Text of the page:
Synaptic G Protein-Coupled Receptor BAI1 Regulation of Interacting Partners: Functional Interaction of Brain Angiogenesis Inhibitor 1 (BAI1) with Murine Double Minute 2 (MDM2) & β-Arrestin 2 Open Access

Chu, Jeffrey (Spring 2020)

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The objective of this thesis is to determine the nature of Brain Angiogenesis Inhibitor 1 (BAI1) association with Murine Double Minute 2 (MDM2) and β-Arrestin 2 and how the co-expression of BAI1 with these proteins affects their respective post-translational modifications. BAI1 is an adhesion G protein-coupled receptor (aGPCR) that is predominantly expressed in the central nervous system and found mainly in neurons. Because BAI1 has been implicated in learning and memory and pathologies such as cancer and schizophrenia, it is essential to map out its crucial protein-protein interactions and post-translational modifications. The N-terminus of adhesion GPCRs are known to be cleaved via autoproteolysis. To shed light on how this might affect signaling, we generated 3 forms of the BAI1 receptor (BAI1 FL, ΔNT, and SL) and found that removal of the BAI1 N-terminus resulted in an increase in G protein-dependent signaling via the Rho-A pathway. Furthermore, we have found that MDM2, the E3 ubiquitin ligase that is responsible for the ubiquitination and subsequent degradation of proteins such as p53 and PSD-95, interacts to a greater degree with the truncated (and more active) forms of BAI1. We have also performed studies involving β-Arrestin 2, a protein responsible for the desensitization and internalization of overactive GPCRs and a known binding partner of both MDM2 and BAI1. We have found that MDM2 and β-Arrestin 2 mutually facilitate each other’s interaction with BAI1.  In regard to post-translational modifications, we have discovered that the presence of MDM2 enhances β-Arrestin 2-dependent ubiquitination of BAI1. We have also found that β-Arrestin 2 enhances MDM2 self-ubiquitination, while BAI1 inhibits this process, and that MDM2 co-expression increases ubiquitination of β-Arrestin 2. This thesis further elucidates the interaction of MDM2 with BAI1 and provides evidence that MDM2 and BAI1 form a triple complex with β-Arrestin 2. Ultimately, this thesis maps and characterizes the interactions between these key synaptic proteins, with the goal of enhancing the understanding of the fundamental biology of these proteins and providing insights that may ultimately lead to treatments of a wide range of pathologies.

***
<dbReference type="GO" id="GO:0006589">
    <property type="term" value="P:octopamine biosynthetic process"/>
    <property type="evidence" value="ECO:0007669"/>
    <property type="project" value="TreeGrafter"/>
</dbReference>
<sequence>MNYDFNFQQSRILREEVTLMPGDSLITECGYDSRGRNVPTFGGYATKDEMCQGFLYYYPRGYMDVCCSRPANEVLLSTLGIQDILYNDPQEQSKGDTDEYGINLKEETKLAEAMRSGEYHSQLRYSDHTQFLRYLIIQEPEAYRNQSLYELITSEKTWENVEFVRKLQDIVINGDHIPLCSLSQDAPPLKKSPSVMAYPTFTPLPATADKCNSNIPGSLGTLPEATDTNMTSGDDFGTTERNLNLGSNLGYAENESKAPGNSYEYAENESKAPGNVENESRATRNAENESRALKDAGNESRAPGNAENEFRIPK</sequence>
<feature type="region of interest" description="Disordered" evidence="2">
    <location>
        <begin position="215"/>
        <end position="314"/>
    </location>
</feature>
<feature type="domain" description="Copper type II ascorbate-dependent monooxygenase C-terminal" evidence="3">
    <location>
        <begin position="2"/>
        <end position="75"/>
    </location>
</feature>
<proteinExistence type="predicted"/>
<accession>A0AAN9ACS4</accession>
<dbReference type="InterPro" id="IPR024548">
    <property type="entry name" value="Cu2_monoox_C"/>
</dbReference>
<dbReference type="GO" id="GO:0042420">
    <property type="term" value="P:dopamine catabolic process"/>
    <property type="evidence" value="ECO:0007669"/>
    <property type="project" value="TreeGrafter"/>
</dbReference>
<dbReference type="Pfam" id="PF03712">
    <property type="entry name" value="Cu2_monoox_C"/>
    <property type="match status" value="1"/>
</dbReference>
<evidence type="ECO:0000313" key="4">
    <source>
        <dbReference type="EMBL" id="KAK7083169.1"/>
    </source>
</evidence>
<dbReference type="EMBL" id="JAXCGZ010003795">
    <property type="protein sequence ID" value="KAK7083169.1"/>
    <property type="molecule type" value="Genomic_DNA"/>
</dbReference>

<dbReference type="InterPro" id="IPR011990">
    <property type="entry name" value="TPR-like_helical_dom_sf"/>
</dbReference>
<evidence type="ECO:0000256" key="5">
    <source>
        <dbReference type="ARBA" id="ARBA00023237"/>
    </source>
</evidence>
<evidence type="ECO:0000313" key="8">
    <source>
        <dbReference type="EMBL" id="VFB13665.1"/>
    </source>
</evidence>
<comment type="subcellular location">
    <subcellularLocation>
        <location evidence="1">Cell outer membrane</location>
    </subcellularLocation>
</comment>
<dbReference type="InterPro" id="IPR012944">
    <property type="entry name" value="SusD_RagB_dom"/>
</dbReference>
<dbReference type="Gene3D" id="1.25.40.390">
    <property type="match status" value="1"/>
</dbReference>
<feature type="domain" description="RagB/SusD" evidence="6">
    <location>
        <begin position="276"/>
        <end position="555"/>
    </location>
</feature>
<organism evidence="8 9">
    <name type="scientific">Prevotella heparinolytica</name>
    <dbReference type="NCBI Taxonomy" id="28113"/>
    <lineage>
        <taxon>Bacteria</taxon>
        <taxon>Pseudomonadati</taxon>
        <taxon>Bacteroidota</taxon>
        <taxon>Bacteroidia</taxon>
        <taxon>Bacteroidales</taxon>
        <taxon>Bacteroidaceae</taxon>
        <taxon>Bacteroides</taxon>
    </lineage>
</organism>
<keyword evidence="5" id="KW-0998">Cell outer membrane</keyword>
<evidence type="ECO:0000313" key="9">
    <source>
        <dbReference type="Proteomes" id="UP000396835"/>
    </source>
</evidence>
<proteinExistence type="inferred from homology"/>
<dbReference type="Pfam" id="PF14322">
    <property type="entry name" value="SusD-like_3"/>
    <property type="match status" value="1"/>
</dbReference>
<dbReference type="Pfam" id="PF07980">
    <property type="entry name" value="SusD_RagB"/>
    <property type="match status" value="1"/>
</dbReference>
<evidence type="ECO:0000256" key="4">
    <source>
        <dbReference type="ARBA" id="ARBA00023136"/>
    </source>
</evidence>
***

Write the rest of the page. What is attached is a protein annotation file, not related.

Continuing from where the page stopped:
Table of Contents

CHAPTER 1. Introduction                                                                                                  1 - 7

CHAPTER 2. Methods                                                                                                         8 - 12

CHAPTER 3. Results                                                                                                          13 - 16

CHAPTER 4. Discussion                                                                                                    17 - 24

FIGURES                                                                                                                               25 - 33

REFERENCES                                                                                                                       34 - 37

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